For this reason, Yaha Ribah remembered the pope's visit to Dheisheh in a mix of spiritual and political terms. In his column in the Palestinian Alhayat Aljadeeda on April 4 Ribah writes "this man who seemed like a candle beaming light.a brave man, brave indeed, and he knew exactly what he was doing; when he came to their refugee camp, he announced a message to everyone that the camp is the issue, that the refugee is the crucified body, and that the suffering here gushes like a geyser."
Walid Mahmoud Abd al-Nasir's April 8 column in Egypt's al-Ahram, expressing the general sentiment shared by Arabs who wrote about the papal successor, states "We are spurred on by hope that the next pope will reinforce the attention given by Pope John Paul II to the Arab world and Islamic world in particular, and in [his work] in the domain of the concept of dialogue with [other] religions, civilizations, and cultures in general."
As a non-Catholic with doubts about the divine will behind the election of the next pope, Abdullah Hamudah wonders in Oman's Alwatan on April 5 "[Since] it is the opinion of many that his [Pope John Paul II's] selection was a part of a political process to rock the communist system in Eastern Europe and cause its ruin.whether this is a divine selection or a political election to determine who will be entrusted with the papal throne." Continuing with his political analysis, Hamudah suggests "if the Italian cardinals.want to return the papal office to themselves, perhaps there will be an agreement on the person of the Nigerian Cardinal Francis Arinze (72 years old), who lived in the Vatican and Italy a long time, as a compromise, achieving through him what everybody wants in addition to his being the first black pope in the history of the Catholic Church, exactly like Kofi Annan was the first black Secretary General of the United Nations."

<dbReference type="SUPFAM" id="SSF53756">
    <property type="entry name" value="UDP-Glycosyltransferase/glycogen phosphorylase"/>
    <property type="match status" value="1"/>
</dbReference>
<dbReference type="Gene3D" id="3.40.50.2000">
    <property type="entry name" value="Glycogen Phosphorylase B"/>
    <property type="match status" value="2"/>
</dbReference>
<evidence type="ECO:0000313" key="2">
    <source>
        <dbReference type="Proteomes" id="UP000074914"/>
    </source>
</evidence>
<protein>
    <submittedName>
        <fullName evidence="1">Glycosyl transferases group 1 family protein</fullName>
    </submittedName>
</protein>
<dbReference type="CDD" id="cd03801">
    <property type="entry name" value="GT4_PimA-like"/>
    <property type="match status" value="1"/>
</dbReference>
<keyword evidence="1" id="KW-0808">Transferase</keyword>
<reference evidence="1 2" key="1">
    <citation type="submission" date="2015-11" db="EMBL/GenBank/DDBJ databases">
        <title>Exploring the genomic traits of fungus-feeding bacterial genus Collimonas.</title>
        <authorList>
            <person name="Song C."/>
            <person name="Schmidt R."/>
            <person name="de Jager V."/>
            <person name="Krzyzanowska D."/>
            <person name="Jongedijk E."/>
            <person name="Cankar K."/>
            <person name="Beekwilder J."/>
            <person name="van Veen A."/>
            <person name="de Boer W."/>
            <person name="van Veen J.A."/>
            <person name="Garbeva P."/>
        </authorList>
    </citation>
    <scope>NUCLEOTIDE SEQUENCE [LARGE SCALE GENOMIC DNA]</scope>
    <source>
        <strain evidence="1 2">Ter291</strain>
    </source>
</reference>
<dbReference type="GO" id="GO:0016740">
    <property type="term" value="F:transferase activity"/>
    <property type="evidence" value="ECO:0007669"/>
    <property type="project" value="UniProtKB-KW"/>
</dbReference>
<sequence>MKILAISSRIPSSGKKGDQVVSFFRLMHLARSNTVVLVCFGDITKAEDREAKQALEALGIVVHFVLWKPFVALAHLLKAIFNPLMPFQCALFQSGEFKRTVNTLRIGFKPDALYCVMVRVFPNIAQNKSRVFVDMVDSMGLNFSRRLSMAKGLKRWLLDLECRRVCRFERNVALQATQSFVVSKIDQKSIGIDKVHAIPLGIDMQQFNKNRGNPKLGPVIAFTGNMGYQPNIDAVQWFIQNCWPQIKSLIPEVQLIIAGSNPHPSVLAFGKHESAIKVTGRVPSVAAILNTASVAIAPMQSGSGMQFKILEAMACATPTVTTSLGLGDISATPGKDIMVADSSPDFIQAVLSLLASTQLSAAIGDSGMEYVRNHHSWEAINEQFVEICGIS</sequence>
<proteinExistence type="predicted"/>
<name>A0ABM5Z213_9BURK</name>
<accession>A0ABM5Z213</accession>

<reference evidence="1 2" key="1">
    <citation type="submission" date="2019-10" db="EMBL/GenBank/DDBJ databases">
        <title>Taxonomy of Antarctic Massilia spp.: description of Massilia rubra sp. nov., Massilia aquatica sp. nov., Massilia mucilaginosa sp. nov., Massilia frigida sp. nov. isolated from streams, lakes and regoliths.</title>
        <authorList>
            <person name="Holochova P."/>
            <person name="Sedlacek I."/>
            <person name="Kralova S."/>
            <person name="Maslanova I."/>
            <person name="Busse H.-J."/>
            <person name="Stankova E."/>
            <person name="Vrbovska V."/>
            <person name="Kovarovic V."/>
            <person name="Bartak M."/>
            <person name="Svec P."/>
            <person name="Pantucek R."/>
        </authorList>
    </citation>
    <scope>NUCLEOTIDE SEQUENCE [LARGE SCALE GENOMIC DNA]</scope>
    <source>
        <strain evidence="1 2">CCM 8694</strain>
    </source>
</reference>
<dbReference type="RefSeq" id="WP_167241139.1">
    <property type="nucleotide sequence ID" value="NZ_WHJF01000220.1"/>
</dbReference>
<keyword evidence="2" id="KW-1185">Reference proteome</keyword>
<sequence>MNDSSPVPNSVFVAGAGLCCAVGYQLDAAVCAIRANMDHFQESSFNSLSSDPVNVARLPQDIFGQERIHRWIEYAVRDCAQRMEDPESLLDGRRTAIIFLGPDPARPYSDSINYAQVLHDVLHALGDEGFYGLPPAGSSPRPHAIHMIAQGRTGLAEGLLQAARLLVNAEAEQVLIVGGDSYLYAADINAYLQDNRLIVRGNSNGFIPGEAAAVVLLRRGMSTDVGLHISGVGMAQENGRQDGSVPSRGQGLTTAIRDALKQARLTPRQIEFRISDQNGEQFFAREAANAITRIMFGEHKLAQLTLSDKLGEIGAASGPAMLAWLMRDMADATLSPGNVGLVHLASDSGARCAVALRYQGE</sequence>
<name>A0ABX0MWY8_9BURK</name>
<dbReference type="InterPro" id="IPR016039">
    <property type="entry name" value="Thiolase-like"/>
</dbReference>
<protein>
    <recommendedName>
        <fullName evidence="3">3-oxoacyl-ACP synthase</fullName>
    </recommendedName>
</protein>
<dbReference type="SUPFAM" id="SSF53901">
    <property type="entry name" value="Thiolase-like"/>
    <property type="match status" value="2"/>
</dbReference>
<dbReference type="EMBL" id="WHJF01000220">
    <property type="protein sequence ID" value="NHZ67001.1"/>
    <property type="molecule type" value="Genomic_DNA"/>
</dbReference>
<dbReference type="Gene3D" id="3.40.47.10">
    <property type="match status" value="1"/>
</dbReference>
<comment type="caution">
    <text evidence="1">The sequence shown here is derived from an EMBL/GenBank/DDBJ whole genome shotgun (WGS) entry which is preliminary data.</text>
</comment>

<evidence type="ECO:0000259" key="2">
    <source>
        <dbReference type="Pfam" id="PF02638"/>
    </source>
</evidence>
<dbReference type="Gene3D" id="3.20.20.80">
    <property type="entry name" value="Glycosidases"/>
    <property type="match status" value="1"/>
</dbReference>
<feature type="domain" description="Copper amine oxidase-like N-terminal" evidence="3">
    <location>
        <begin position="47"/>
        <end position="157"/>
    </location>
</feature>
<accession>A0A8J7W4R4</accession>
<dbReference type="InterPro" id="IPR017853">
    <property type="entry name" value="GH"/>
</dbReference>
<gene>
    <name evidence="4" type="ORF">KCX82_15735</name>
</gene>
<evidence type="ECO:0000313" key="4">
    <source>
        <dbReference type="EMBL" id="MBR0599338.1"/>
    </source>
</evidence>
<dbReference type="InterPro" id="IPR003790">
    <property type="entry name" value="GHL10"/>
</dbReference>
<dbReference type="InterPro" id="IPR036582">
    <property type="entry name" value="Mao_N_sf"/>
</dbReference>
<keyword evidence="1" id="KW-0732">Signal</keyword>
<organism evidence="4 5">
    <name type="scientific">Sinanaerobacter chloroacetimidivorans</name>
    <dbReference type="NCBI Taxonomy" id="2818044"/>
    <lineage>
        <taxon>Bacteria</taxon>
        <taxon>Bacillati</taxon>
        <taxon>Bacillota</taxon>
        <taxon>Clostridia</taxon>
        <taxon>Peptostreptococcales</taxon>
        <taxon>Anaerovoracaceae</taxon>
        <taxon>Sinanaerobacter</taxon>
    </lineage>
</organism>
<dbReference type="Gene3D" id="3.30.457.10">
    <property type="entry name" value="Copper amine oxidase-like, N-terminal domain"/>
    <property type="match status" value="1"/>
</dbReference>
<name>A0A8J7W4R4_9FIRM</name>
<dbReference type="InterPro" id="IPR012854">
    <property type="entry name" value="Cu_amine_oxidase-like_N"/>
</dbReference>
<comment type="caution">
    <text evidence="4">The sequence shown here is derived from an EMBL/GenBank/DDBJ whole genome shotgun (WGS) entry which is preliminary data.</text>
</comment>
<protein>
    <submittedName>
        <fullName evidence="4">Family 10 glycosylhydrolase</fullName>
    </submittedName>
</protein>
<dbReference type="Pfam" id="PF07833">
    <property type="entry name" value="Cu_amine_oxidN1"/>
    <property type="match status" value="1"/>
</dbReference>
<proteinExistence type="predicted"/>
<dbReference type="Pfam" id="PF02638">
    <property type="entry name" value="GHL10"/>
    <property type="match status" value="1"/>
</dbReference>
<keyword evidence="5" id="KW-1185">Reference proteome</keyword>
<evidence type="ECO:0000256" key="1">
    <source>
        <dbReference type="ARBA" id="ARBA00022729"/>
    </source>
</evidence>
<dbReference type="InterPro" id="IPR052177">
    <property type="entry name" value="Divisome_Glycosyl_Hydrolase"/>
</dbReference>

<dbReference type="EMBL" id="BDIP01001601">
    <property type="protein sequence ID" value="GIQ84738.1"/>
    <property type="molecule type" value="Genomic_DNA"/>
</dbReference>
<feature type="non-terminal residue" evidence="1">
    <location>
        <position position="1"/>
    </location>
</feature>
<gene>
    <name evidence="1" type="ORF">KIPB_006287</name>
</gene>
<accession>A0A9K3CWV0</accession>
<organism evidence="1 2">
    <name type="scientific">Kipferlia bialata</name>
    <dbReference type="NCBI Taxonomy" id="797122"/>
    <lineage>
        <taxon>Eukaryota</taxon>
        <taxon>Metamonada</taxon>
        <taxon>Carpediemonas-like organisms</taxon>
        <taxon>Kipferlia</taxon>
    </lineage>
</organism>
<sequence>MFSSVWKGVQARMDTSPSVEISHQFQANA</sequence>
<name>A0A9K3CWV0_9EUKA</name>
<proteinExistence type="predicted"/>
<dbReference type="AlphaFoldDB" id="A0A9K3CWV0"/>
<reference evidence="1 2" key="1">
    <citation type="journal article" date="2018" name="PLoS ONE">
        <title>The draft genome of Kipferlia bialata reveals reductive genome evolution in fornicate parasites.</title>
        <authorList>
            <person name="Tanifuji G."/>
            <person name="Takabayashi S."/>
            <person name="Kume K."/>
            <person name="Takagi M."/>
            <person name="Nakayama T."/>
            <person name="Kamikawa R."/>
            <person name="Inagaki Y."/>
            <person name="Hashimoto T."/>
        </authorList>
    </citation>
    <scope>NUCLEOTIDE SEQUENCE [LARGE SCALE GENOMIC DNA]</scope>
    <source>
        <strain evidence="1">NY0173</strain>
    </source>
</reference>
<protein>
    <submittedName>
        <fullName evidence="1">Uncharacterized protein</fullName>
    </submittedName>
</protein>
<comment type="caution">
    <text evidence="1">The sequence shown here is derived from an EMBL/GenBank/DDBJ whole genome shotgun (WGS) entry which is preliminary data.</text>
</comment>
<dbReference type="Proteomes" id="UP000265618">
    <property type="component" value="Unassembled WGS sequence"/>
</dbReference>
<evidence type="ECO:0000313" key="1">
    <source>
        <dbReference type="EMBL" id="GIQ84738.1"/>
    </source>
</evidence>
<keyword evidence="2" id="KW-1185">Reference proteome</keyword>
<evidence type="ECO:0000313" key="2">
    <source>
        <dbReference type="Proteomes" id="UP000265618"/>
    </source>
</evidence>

Many columnists, like Hamudah, suggest that a pope from the developing world would be good for both the Catholic Church and Arabs. While it is believed that an African pope would probably bring more practical experience in working with Arabs and Muslims, any successor from the developing world would understand from first-hand knowledge the many economic and social ills that also afflict the Arab world.
This interpretation is most unambiguous in the April 4 editorial in the London-based pan-Arab al-Quds al-Arabi: "[As] all eyes turn to the Vatican in order to learn the identity of the new pope who will succeed the late pope.it is hoped that this time he will be from the African continent, or from the Third Word, as the people of the Third World form 65 percent of the Catholics in the world [and] it is their right that the leader of the Vatican is one of them."